Elizabeth Lane is wonderful school that strives to educate their children. The staff teaches children independent work and study skills needed for middle school. The focus in this school is on the children and what will be best to meet the needs of their education. High volunteer involvement is key to their success giving teachers more time to focus on their teaching goals. The school is filled with children of all backgrounds as is the community. Supporting the school is a high priority as we all depend on ELE to help with our children's education.
—Submitted by a parent


Posted February 27, 2012

This is a GREAT school. The teachers and staff are very involved and nice. It does have a high expectations for its students but it is all for the good of the kids.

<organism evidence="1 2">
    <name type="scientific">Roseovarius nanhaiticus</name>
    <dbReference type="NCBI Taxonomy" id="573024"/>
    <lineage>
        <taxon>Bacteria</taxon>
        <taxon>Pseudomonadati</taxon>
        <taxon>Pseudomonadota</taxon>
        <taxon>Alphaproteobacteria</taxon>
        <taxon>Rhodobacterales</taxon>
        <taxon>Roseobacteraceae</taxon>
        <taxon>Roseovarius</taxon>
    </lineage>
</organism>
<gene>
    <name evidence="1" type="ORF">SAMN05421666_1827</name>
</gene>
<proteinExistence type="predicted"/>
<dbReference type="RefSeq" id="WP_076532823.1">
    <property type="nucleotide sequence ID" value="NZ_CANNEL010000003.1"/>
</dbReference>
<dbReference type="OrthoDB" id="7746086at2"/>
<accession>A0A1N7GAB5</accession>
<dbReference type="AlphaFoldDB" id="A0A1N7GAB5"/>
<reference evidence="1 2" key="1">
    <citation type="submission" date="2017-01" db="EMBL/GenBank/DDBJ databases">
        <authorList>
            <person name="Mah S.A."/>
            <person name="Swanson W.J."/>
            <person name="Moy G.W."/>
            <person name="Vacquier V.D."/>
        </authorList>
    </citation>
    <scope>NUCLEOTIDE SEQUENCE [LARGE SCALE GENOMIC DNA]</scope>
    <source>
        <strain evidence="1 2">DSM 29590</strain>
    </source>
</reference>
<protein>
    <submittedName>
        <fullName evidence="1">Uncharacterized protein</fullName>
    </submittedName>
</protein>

—Submitted by a parent


Posted February 26, 2012

I don't know where race issues came into this school. I went there two years ago for three years, that's not very long ago either, and it was the best elementary school I attended. Parents were very involved, and I feel like all of the teachers (most of the teachers) were very sweet and caring to all students. No student was effected because they had "the wrong skin color". Yes, I've heard the school has gone down because of the principal changes lately, the old principal when I went there was amazing. I've heard from parents of kids who still attend that many teachers have had trouble adjusting to these changes, give it time. When they have a stable principal it will get better again. I always learned things in this school, and it helped me prepare for middle school. Overall I had great teachers and the students weren't so bad. I had a few bullying problems though, but it was mostly just the girls. You have to expect in this generation some of the kids are going to be mean to others. Remember not every teacher you have is going to be amazing, and as you get older things get tougher and you can't just quit when people are mean and things get hard. You never learn that way.